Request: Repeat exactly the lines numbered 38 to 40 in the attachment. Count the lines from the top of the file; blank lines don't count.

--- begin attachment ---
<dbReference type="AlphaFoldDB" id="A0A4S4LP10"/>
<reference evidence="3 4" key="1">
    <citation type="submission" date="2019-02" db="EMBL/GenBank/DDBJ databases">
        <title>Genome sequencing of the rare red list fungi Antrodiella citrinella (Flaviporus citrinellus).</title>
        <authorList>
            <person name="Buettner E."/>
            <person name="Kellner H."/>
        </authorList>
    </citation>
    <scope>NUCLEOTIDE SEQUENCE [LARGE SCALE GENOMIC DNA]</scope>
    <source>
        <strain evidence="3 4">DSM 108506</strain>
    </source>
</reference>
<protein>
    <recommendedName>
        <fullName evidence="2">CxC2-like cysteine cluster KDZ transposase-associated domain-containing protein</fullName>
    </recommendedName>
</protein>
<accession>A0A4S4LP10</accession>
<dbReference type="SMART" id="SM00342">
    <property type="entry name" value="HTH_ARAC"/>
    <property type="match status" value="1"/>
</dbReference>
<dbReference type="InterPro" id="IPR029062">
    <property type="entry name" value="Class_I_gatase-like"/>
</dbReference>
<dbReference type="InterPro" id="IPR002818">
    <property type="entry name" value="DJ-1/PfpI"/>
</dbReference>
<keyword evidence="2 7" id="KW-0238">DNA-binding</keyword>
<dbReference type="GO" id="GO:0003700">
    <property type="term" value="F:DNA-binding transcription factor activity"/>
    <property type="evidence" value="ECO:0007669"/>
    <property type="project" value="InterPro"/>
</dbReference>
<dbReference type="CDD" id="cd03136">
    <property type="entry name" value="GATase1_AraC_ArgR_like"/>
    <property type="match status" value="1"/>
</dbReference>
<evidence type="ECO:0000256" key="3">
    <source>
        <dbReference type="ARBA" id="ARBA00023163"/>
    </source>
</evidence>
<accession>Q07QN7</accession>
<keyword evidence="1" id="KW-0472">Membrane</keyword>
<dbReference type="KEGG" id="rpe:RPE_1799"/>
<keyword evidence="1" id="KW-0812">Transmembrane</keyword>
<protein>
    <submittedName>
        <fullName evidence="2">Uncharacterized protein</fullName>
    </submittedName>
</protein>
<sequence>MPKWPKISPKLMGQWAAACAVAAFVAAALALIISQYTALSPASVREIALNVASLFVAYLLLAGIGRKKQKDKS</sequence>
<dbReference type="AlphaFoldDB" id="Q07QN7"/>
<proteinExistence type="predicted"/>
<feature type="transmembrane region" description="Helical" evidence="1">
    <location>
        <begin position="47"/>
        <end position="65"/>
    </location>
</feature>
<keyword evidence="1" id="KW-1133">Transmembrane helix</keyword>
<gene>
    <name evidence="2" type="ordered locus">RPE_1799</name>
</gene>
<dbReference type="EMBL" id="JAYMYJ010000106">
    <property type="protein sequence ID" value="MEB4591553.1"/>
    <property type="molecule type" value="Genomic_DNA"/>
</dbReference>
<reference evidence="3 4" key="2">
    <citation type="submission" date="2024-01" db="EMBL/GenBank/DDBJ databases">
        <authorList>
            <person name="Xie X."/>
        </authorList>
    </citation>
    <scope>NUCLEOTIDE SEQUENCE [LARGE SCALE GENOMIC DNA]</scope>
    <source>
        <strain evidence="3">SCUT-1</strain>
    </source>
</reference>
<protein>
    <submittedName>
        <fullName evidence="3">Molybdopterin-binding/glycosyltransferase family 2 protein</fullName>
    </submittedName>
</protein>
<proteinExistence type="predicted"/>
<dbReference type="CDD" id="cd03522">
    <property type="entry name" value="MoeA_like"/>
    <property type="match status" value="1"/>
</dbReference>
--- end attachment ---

    <property type="entry name" value="GATase1_AraC_ArgR_like"/>
    <property type="match status" value="1"/>
</dbReference>